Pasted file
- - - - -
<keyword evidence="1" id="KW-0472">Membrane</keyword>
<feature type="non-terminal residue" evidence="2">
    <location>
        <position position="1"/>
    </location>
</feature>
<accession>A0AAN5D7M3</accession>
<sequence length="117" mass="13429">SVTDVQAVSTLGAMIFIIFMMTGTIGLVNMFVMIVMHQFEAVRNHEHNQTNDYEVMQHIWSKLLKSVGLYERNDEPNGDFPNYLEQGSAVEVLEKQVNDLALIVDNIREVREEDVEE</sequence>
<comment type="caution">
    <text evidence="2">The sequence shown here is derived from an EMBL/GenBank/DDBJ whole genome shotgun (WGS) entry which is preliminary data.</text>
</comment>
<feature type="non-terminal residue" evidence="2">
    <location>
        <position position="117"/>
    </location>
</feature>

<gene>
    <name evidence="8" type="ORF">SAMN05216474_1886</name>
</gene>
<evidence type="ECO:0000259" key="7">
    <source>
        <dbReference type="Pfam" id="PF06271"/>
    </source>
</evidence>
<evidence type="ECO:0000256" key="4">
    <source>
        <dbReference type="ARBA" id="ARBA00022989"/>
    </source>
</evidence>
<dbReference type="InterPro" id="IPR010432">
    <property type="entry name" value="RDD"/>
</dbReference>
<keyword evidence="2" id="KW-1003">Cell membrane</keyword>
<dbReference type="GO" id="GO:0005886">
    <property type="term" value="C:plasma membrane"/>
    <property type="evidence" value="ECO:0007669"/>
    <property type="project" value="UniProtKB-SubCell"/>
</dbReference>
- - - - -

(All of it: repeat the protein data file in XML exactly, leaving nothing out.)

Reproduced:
<keyword evidence="1" id="KW-0472">Membrane</keyword>
<feature type="non-terminal residue" evidence="2">
    <location>
        <position position="1"/>
    </location>
</feature>
<accession>A0AAN5D7M3</accession>
<sequence length="117" mass="13429">SVTDVQAVSTLGAMIFIIFMMTGTIGLVNMFVMIVMHQFEAVRNHEHNQTNDYEVMQHIWSKLLKSVGLYERNDEPNGDFPNYLEQGSAVEVLEKQVNDLALIVDNIREVREEDVEE</sequence>
<comment type="caution">
    <text evidence="2">The sequence shown here is derived from an EMBL/GenBank/DDBJ whole genome shotgun (WGS) entry which is preliminary data.</text>
</comment>
<feature type="non-terminal residue" evidence="2">
    <location>
        <position position="117"/>
    </location>
</feature>

<gene>
    <name evidence="8" type="ORF">SAMN05216474_1886</name>
</gene>
<evidence type="ECO:0000259" key="7">
    <source>
        <dbReference type="Pfam" id="PF06271"/>
    </source>
</evidence>
<evidence type="ECO:0000256" key="4">
    <source>
        <dbReference type="ARBA" id="ARBA00022989"/>
    </source>
</evidence>
<dbReference type="InterPro" id="IPR010432">
    <property type="entry name" value="RDD"/>
</dbReference>
<keyword evidence="2" id="KW-1003">Cell membrane</keyword>
<dbReference type="GO" id="GO:0005886">
    <property type="term" value="C:plasma membrane"/>
    <property type="evidence" value="ECO:0007669"/>
    <property type="project" value="UniProtKB-SubCell"/>
</dbReference>